The last change we’ve implemented is my overall attitude on the pace of our homeschool. I’m realizing that it is okay if we don’t hit every single subject every single day. I’m continuing to learn that homeschooling does not need to look anything like traditional public school. That there are a million ways for kids to learn. That allowing time to play IS allowing time to learn in an organic fashion. I am dropping the weight of the pressure I put on myself a little each week. Yes, I make plans (I am loving this EC lesson planner), but it’s pretty rare that I check off every single little thing. And that’s just fine by me. I know my kids are learning and growing. Not just academically also emotionally and spiritually as well.

So tell me, whether you homeschool or not, how is the year going for you kids? Let me know in the comments below. As always, if you liked this post, please like and subscribe to be the first to see new posts!

Hate Teaching Math? I got you.

Hate Teaching Math? I got you.

Being an enneagram one, it shouldn’t be a huge surprise that I like math. I always have. It’s completely black and white. There’s no gray area with math. You’re either right or you’re wrong. My mother was even a math teacher, so it runs in the family. But I can appreciate that lots of people find math difficult. Just like poetry makes zero sense to me (seriously, I cannot interpret symbolism for the life of me!), I understand how math can be difficult for others.

Now, this isn’t really something that effects a typical person in every day life. We have our calculators on our phone, and that works just fine. But what if your a homeschooling parent, and you’re now the one that has to teach all the math to your kids? What then? Well, my best advise? Fake it ’til you make it. I’m serious! Fake that enthusiasm for your least favorite subject, so it’s not your kids’ least favorite subject. My second piece of advise is delegate the hard parts to someone else. From such an early age, kids are duped into believing that they are bad a math, especially girls (which is a whole other can of worms that I’m not going to get into here and now). But in reality, kids just haven’t been taught in a way that they understand.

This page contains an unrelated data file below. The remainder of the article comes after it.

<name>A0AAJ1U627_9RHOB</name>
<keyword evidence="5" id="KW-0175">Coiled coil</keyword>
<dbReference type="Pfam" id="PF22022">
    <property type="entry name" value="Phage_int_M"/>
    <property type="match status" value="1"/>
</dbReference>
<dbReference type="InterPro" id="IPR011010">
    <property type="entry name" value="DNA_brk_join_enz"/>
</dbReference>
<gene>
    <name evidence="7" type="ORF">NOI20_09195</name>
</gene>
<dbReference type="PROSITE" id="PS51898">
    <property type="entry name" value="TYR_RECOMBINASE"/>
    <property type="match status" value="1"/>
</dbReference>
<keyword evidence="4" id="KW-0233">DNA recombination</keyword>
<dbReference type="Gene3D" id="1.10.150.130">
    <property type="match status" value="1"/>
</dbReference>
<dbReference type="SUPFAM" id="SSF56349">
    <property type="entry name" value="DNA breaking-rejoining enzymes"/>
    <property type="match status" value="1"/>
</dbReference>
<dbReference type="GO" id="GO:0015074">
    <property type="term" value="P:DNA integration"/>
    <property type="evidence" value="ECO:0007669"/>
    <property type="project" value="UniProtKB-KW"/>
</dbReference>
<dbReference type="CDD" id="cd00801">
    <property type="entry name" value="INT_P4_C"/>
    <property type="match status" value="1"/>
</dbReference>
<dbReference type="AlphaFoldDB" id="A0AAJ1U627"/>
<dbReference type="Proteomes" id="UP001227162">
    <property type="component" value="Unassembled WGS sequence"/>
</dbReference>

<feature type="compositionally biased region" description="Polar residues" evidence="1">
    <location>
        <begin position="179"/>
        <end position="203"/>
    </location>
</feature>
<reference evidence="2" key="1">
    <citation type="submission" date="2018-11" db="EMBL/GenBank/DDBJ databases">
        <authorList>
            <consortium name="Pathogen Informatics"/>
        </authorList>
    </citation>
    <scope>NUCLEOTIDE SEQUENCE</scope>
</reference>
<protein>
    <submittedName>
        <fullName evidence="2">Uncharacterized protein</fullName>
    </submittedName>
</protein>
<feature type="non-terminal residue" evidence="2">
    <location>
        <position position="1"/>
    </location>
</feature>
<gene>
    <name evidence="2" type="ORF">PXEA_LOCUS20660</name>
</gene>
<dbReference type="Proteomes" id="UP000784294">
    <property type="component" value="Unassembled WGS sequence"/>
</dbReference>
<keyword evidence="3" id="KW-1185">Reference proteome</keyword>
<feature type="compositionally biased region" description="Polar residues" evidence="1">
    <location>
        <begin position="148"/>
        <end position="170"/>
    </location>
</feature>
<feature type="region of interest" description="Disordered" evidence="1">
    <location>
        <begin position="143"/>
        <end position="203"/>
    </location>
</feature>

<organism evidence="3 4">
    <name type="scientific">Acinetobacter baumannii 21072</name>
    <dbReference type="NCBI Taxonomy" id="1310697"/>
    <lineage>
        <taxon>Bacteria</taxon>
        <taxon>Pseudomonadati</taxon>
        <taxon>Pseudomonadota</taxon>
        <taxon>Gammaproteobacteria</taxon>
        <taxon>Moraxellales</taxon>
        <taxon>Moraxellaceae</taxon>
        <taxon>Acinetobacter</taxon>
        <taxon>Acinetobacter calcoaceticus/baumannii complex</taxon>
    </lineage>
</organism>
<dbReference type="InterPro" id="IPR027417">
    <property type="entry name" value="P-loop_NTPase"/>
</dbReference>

In our family, we use a few different approaches. You can read about our main curriculum here: https://intentionallywell.org/2020/08/19/math-love-it-or-hate-it/ . We do take a pretty traditional approach to math, and that seems to be working for now. However, I was recently approached by a company who has put together a really great online math curriculum. A+ Interactive Math by A+ Tutorsoft Inc. has been a really great addition to what we were already doing. And my kids look at doing math on the computer as a fun treat.

A+ Interactive Math operates in the traditional lane of homeschooling. They actually line up their lessons with public school, so it is a great resource for keeping your kids on track if you are only planning on homeschooling for a short time (hello 2020 pandemic). We have the Family Math Package, and it allows my kids to work mostly independently at their own pace. They can work from anywhere as long as we have internet connection. I can view their progress from the parent account as well. This helps me to see where they might be struggling, and what we need to spend our time on. The Family Math Package includes up to 10 students accounts, which is perfect for Pandemic Pods or an entire family. It includes 7 different grade levels (1st-6th, Pre-Algebra) which gives you an option to place each child in a desired grade level and even change the grade level when ready. This curriculum includes video lessons, interactive review, practice worksheets, chapter tests, step-by-step solution to each problem, easy to read progress reports, automatic grading & tracking, eBooks (lessons, worksheets, chapter tests, solution guides) and much more.